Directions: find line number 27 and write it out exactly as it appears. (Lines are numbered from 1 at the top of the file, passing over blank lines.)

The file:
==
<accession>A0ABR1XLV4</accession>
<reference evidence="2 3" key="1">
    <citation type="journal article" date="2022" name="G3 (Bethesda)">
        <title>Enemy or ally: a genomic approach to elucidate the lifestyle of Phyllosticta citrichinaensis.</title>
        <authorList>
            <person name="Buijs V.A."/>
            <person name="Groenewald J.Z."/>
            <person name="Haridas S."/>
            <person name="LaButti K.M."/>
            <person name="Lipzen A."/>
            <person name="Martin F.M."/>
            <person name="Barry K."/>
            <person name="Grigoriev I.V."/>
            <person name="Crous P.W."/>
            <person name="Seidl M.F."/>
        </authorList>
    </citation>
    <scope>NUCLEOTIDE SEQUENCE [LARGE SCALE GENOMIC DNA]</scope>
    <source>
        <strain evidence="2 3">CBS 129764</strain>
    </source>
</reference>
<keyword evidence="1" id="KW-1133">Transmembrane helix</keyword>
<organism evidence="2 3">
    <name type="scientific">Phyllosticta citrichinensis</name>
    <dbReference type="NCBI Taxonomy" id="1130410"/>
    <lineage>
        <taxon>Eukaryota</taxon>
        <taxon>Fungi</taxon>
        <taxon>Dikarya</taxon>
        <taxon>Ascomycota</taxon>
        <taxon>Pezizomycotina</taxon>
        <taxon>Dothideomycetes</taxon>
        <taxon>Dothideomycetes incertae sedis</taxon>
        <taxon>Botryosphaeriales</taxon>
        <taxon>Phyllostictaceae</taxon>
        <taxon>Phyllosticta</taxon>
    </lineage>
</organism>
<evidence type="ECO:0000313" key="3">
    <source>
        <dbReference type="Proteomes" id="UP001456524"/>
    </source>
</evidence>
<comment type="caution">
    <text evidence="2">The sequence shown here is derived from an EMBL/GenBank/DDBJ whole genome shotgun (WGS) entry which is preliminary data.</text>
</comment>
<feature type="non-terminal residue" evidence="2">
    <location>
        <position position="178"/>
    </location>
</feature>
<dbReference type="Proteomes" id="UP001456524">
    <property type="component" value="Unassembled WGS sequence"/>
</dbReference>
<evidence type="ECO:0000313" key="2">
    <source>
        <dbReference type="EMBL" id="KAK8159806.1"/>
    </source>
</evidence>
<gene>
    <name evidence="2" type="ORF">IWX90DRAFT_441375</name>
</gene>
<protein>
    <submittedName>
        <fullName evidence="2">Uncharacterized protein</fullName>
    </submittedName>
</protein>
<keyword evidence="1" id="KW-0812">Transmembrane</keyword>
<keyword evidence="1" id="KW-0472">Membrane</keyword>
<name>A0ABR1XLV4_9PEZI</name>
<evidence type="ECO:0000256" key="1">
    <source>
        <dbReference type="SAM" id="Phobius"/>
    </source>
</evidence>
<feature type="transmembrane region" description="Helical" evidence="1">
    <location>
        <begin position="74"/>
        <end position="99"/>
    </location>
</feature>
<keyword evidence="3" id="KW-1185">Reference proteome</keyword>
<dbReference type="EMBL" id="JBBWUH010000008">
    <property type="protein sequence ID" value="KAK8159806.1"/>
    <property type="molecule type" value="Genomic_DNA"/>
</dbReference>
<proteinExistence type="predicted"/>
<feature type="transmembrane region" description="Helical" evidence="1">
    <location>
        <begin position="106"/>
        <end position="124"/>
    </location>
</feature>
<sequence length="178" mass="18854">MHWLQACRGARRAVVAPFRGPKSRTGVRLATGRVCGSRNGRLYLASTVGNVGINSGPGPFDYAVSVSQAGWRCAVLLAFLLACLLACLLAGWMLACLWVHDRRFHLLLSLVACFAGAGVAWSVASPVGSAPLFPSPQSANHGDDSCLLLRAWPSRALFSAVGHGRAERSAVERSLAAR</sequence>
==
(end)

    <lineage>